Expert Health Tips For The New School Year From Harlem To Hollis

kidsThe new school year is a reminder for parents to make sure their children are up to date with annual physicals, immunizations, and other wellness support. Adolescents ages 12-21 can receive specialized health services at NYC Health + Hospitals Youth Health neighborhood centers in all five boroughs. The centers provide safe and confidential services specially developed for this age group, including mental health care, healthy weight management, and sexual and reproductive health services.

“It’s important for parents and caregivers to instill healthy habits in kids and adolescents from an early age,” said Warren Seigel, MD, Chair of Pediatrics, NYC Health + Hospitals. “Teaching kids to make healthy food choices, find creative ways to stay active, and limit time in front of the TV and on video games, can provide lifelong benefits.”

NYC Health + Hospitals offers parents a list of tips to help kids get ready for a healthy year:



  • Annual Physical: Yearly physicals are important to ensure children are growing and developing properly. Moreover, insurance plans cover the annual physical, so schedule a 2016 visit today.
  • Vision and Hearing Tests: Children should have their hearing tested before starting school and their vision tested once per year, starting at six months of age. Watch for signs of hearing or vision loss, and talk to your child’s doctor if you notice any changes.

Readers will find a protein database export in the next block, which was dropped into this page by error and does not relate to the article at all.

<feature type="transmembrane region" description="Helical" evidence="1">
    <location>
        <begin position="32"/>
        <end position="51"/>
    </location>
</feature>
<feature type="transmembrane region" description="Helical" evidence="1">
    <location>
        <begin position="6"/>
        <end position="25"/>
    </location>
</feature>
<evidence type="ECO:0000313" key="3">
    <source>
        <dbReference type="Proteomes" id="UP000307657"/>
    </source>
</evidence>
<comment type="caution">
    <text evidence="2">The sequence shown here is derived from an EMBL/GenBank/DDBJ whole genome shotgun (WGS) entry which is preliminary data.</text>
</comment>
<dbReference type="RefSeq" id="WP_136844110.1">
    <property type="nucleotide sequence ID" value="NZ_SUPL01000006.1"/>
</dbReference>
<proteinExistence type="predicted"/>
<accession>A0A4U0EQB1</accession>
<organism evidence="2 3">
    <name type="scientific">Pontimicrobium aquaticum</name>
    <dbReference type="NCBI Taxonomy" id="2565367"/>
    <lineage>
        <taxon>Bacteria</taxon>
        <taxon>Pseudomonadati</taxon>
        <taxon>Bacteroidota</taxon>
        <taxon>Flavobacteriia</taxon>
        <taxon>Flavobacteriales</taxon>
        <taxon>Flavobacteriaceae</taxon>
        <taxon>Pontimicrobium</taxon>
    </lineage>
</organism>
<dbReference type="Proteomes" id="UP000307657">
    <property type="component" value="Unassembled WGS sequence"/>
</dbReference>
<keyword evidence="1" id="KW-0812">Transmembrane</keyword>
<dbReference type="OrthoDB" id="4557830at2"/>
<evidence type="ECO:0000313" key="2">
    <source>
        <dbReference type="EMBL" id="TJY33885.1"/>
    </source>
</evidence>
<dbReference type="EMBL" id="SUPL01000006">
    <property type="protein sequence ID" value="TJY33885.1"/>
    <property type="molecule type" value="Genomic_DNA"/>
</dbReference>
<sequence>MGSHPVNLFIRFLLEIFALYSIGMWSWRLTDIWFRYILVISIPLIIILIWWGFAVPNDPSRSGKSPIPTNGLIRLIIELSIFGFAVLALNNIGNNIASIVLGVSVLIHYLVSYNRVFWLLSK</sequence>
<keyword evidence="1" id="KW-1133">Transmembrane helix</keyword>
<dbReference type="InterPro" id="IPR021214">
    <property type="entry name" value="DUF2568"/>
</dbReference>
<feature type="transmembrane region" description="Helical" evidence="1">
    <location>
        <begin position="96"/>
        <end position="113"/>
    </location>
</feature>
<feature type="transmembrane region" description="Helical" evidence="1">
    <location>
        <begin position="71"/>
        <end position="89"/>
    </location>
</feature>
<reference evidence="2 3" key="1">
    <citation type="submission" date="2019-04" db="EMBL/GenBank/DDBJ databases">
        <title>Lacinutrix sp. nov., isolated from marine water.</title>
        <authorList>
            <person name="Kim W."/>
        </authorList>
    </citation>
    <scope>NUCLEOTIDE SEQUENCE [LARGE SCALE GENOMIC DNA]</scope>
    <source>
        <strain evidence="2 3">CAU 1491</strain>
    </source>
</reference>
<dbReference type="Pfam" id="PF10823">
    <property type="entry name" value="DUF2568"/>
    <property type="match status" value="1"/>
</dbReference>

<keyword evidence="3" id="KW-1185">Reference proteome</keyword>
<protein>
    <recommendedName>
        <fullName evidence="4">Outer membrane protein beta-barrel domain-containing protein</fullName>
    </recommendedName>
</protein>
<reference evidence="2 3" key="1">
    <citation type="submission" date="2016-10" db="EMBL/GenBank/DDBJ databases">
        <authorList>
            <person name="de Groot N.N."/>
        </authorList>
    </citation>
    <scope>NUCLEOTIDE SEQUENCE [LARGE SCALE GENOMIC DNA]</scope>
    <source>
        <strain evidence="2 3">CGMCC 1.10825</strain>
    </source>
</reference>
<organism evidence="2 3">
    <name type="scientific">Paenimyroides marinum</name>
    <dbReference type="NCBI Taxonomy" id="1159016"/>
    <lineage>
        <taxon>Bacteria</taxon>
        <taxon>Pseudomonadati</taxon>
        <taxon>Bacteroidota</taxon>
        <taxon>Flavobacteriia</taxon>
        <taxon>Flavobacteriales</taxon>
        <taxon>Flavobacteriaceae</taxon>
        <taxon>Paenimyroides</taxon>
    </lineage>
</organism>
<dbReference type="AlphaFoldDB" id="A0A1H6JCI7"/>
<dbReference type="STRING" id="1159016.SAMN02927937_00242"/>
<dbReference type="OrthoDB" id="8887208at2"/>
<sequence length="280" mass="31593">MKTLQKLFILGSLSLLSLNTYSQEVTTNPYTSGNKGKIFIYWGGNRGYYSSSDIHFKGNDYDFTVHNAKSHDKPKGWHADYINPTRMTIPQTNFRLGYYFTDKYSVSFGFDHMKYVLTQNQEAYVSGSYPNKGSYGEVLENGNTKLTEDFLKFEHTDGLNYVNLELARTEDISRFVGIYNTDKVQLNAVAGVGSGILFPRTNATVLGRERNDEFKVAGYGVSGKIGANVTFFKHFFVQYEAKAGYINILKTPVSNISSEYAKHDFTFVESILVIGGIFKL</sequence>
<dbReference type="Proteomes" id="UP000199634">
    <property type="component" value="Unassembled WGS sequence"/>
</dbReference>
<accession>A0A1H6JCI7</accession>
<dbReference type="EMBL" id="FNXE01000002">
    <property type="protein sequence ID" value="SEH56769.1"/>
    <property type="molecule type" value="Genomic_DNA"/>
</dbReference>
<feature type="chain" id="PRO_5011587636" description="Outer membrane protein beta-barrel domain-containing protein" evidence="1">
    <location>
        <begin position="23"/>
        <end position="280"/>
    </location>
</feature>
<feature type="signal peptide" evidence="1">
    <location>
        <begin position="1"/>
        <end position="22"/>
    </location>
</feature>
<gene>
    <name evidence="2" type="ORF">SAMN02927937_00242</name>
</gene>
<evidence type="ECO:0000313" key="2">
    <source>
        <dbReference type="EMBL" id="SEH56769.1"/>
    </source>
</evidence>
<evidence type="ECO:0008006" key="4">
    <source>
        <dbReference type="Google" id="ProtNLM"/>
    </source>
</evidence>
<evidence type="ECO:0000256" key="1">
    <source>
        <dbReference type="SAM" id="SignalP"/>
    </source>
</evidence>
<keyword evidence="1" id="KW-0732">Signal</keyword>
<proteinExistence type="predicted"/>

• Flu Shot: The flu is highly contagious and can cause severe illness and life-threatening complications, especially for children. Every child six months or older should get the flu shot once every year, preferably as early as October, but it’s not too late even once winter arrives.
  • Other Vaccinations: Vaccines are necessary to help protect children and others against disease. Sometimes recommendations about when to have children vaccinated change. Talk to your child’s pediatrician if you have questions about your child’s immunization schedule.
  • Nutrition: Encourage kids to eat plenty of fruits and vegetables, and choose water, not juice or soda. When serving bread or pasta, choose 100% whole grain products. Check out this nutrition resource guide for parents featuring fun activities for kids to learn about nutrition.
  • Routines: Consistent routines help keep children alert and productive during the school year and can help avoid problems at bedtime. Afterschool routines should include:

o    A healthy snack before homework.

o    One hour of physical activity.

o    Screen time (whether handheld, computer, or TV) limited to two hours maximum.

o    A pre-bedtime routine, such as bathing, brushing teeth, and reading together.

  • Sleep: Adequate sleep helps keep kids focused each day at school and is important for their health.
    • Newborns 0 to 3 months should sleep 10.5 -18 hours every day. They may sleep from a few minutes to several hours at one time.
    • Babies 4 to 11 months should sleep 9 -12 hours every night plus naps throughout the day, ranging from 30 minutes to 2 hours.
    • Toddlers 1 to 2 years should sleep 11-14 hours, including naps.
    • Children 3 to 5 years should sleep 11 to 13 hours. Their naps should get shorter and happen less often.
    • Kids 6 to 13 years should sleep 9 to 11 hours.
    • Teenagers 14+ years should sleep 8 to 10 hours.

Talk to your child’s pediatrician if you have questions about your child’s health or immunization status.

Locate health services near you in Harlem.

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